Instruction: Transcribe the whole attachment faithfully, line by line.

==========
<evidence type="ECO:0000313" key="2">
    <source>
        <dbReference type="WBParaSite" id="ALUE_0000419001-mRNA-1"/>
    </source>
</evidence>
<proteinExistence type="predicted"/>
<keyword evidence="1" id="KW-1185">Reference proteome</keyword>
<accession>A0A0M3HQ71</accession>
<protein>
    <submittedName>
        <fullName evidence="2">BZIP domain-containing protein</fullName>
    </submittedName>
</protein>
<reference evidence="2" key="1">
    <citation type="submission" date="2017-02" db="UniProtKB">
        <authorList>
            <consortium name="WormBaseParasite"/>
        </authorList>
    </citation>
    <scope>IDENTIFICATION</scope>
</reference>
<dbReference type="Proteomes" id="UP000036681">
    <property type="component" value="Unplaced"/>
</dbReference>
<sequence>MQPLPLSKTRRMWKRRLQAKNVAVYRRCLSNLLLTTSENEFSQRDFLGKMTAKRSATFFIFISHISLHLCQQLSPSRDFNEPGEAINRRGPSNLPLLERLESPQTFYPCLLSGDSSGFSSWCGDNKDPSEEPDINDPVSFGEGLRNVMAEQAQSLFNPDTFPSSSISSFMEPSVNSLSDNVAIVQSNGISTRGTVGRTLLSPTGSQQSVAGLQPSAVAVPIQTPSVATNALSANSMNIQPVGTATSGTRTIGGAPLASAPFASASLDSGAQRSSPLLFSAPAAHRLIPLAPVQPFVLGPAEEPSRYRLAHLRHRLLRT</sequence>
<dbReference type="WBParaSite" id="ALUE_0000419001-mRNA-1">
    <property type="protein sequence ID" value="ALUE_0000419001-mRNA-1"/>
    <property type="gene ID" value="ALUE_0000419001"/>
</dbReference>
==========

<evidence type="ECO:0000313" key="2">
    <source>
        <dbReference type="WBParaSite" id="ALUE_0000419001-mRNA-1"/>
    </source>
</evidence>
<proteinExistence type="predicted"/>
<keyword evidence="1" id="KW-1185">Reference proteome</keyword>
<accession>A0A0M3HQ71</accession>
<protein>
    <submittedName>
        <fullName evidence="2">BZIP domain-containing protein</fullName>
    </submittedName>
</protein>
<reference evidence="2" key="1">
    <citation type="submission" date="2017-02" db="UniProtKB">
        <authorList>
            <consortium name="WormBaseParasite"/>
        </authorList>
    </citation>
    <scope>IDENTIFICATION</scope>
</reference>
<dbReference type="Proteomes" id="UP000036681">
    <property type="component" value="Unplaced"/>
</dbReference>
<sequence>MQPLPLSKTRRMWKRRLQAKNVAVYRRCLSNLLLTTSENEFSQRDFLGKMTAKRSATFFIFISHISLHLCQQLSPSRDFNEPGEAINRRGPSNLPLLERLESPQTFYPCLLSGDSSGFSSWCGDNKDPSEEPDINDPVSFGEGLRNVMAEQAQSLFNPDTFPSSSISSFMEPSVNSLSDNVAIVQSNGISTRGTVGRTLLSPTGSQQSVAGLQPSAVAVPIQTPSVATNALSANSMNIQPVGTATSGTRTIGGAPLASAPFASASLDSGAQRSSPLLFSAPAAHRLIPLAPVQPFVLGPAEEPSRYRLAHLRHRLLRT</sequence>
<dbReference type="WBParaSite" id="ALUE_0000419001-mRNA-1">
    <property type="protein sequence ID" value="ALUE_0000419001-mRNA-1"/>
    <property type="gene ID" value="ALUE_0000419001"/>
</dbReference>